The 2018 recruiting classes will be finalized today.

Throughout National Signing Day, analysts will be busy grading and ranking. Disgruntled fans will be fussing and fretting. Some will save their angst for Twitter. (Please don’t.)

Me? I’ll do what I normally do: take a step back from the madness and try to make sense of it all.

Here are five things to remember about recruiting before you lose your mind over your favorite school’s national ranking later tonight.

1. The numbers frequently lie

The temptation is to draw a straight line from the team rankings to the final College Football Playoff poll. Unless you’re in Alabama, please don’t.

Take Washington, for example. The Huskies made the Playoff in 2016 and are a favorite to make it back in 2018.

Let’s look at the Huskies’ recruiting rankings responsible for the recent surge:

Year
National rank
Pac-12 rank
2012
24
5
2013
18
3
2014
38
7
2015
26
6
2016
29
6
2017
22
5

This 2018 class will be the first time the Huskies finished higher than third in their own conference — and they’ve yet to crack the top 10 nationally.

2. The 5-star QB doesn’t come with a guarantee

SEC fans have learned this lesson the hardest way imaginable.

Tua Tagovailoa came off the bench to lead Alabama to the 2017 national championship. In doing so, he not only became the first true freshman to win a national title since Jamelle Holieway in 1985, he also ended an ugly trend.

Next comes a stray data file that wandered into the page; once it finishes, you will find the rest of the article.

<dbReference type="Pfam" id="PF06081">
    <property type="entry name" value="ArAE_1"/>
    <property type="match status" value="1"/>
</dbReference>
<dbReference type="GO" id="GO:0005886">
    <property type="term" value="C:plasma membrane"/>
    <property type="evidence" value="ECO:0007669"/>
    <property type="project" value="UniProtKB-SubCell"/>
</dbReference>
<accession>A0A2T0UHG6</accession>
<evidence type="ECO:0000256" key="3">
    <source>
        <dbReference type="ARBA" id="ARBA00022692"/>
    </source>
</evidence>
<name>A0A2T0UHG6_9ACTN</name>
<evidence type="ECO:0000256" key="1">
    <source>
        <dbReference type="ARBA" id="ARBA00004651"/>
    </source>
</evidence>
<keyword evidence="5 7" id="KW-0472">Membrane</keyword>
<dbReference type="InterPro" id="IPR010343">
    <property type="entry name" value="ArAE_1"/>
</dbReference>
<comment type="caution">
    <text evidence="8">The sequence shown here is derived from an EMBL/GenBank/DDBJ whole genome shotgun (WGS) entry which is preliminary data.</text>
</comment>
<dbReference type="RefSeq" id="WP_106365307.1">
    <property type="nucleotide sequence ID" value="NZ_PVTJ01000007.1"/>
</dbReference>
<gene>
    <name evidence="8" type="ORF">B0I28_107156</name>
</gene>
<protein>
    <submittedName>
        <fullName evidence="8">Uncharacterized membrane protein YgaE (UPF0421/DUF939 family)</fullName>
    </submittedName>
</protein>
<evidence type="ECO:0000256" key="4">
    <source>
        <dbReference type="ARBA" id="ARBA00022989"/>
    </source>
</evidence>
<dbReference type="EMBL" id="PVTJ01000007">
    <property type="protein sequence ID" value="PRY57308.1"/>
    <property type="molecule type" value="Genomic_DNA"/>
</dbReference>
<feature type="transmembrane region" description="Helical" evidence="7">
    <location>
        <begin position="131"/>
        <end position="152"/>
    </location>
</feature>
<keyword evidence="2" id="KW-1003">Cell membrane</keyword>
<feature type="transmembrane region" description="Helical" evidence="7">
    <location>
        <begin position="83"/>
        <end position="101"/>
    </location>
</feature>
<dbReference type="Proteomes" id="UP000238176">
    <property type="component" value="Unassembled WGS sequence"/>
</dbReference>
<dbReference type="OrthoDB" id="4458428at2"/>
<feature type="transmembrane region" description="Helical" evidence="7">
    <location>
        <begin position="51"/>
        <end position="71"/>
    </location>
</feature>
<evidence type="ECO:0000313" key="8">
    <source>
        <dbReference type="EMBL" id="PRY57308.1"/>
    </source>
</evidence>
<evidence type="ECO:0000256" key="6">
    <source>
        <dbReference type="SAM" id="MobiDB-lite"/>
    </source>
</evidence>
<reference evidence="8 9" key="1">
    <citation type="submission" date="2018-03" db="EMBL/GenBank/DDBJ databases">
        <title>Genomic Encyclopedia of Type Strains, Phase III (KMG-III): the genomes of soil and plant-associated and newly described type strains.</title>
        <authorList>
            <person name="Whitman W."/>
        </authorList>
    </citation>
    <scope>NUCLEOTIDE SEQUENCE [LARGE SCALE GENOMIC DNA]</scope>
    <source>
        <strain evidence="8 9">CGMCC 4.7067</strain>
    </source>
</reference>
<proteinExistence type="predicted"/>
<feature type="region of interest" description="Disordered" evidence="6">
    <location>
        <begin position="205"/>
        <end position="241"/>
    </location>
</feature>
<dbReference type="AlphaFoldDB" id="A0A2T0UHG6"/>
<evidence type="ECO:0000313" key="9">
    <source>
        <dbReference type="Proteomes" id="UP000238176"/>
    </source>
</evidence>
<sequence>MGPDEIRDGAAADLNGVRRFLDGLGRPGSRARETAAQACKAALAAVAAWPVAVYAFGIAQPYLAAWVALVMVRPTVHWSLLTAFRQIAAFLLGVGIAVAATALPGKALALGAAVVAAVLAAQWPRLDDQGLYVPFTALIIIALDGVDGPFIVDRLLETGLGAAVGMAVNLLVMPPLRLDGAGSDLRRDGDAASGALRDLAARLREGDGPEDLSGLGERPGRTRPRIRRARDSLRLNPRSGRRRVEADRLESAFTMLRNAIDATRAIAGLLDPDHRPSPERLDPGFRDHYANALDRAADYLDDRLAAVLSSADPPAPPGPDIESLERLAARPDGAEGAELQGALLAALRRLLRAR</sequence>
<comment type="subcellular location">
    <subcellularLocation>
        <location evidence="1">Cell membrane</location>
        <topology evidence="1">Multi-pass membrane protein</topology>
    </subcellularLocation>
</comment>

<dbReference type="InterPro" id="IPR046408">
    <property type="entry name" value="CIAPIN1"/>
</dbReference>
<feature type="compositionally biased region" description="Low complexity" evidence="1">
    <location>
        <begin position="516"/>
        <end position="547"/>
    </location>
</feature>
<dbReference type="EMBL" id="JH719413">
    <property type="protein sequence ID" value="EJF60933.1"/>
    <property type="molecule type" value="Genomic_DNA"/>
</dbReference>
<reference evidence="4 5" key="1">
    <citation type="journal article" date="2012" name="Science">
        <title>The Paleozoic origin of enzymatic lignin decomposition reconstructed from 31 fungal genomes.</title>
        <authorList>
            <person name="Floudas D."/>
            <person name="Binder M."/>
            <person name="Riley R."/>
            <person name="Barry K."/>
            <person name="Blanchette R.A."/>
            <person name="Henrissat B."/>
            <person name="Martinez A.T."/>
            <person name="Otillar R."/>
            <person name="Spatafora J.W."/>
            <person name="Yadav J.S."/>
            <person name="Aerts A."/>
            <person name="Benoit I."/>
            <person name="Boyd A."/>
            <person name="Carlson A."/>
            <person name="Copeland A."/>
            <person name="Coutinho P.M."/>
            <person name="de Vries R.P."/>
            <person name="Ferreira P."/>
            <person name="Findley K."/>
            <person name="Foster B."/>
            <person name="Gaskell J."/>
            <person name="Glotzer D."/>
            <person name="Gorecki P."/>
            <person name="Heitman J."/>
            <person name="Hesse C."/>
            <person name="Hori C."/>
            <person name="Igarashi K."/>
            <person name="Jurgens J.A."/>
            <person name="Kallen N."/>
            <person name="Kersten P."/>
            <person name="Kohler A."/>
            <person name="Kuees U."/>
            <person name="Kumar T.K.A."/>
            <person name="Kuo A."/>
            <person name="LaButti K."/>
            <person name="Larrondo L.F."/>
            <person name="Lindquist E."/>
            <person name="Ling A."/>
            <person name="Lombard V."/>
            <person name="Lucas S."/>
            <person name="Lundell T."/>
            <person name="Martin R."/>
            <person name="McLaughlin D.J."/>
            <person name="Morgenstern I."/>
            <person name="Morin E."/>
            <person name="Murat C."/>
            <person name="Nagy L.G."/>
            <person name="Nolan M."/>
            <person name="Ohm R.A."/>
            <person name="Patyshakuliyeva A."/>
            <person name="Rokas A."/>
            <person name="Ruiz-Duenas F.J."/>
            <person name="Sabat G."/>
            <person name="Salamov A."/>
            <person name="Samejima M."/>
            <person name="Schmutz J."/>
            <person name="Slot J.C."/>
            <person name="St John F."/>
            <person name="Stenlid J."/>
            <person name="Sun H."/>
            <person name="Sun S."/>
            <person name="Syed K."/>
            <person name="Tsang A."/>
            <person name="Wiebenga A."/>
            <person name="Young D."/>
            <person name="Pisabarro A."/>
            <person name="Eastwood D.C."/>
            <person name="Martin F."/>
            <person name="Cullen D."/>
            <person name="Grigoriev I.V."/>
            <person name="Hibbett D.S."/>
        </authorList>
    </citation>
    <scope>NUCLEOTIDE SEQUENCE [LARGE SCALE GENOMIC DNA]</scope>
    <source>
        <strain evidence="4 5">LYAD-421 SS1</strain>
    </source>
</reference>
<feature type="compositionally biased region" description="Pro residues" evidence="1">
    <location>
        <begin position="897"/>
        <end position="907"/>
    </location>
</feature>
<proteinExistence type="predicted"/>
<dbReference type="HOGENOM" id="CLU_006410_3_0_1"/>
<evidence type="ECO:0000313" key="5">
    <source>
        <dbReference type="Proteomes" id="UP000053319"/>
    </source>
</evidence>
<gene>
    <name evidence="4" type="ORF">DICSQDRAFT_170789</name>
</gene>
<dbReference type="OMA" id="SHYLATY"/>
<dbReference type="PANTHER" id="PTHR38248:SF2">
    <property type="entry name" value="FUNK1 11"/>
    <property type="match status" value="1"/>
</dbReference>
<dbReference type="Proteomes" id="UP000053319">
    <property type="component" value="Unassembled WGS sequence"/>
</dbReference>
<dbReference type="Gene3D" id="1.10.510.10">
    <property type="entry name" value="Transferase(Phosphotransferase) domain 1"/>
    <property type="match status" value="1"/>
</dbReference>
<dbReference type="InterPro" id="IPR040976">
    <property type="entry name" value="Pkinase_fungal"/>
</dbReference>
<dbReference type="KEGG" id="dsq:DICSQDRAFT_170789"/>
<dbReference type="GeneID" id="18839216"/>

In 2016, the SEC signed two 5-star QBs: Shea Patterson and Jacob Eason. Both have left the conference.

In 2015, the SEC signed two 5-star QBs: Blake Barnett and Kyler Murray. Both left the conference.

In 2014, the SEC signed the only 5-star QB: Kyle Allen. He left the conference.

In 2013, the SEC didn’t sign either of the two 5-star QBs. But the top-rated QB who entered the league, Cooper Bateman, left the conference.

Justin Fields, who already is enrolled at Georgia, is the only 5-star QB entering the SEC this year.

Let’s hope he follows Tagovailoa’s path, rather than the others.

3. Dak Prescott was a 3-star QB

It happens every year, and it’ll happen to the 2018 class, too.

Fans fall in love with quarterback rankings. Again, please don’t. The coaches certainly don’t care.

Nick Starkel was a 3-star, the No. 36 QB in the 2016 class. He’s now Texas A&M’s starting quarterback.

Nick Fitzgerald was an even less-heralded 3-star, ranked No. 1,556 overall in the 2014 class. He’s on the verge of breaking SEC records.

Feleipe Franks was the highest-rated QB in Gainesville but couldn’t lock down the job in 2017. Jarrett Guarantano was the No. 1 dual-threat QB in his class but backed up Quinten Dormady most of the year.

These aren’t exceptions.

The rankings don’t dictate the depth chart, much less college success.

4. Some schools recruit better than they play

We all know who they are, too. Every conference has at least one, but here are the four worst offenders:

Team
Top 10 classes (2012-17)
Playoff berths
Auburn
5
0
LSU
5
0
USC
5
0
Michigan
4
0

5. Freshman running backs aren’t saviors

The 2016 season was an anomaly in the SEC. Three freshmen rushed for 1,000 yards, more than any other freshman class this decade.

By class, here’s a look at the 1,000-yard running backs over the past 10 seasons (excluding quarterbacks).

  • Juniors: 24
  • Sophomores: 19
  • Seniors: 15
  • Freshmen: 10

Keep that in mind as you gush over the fact that five of the top 13 RBs in the 2018 class picked SEC schools.

Their time is coming. It just might not be in 2018.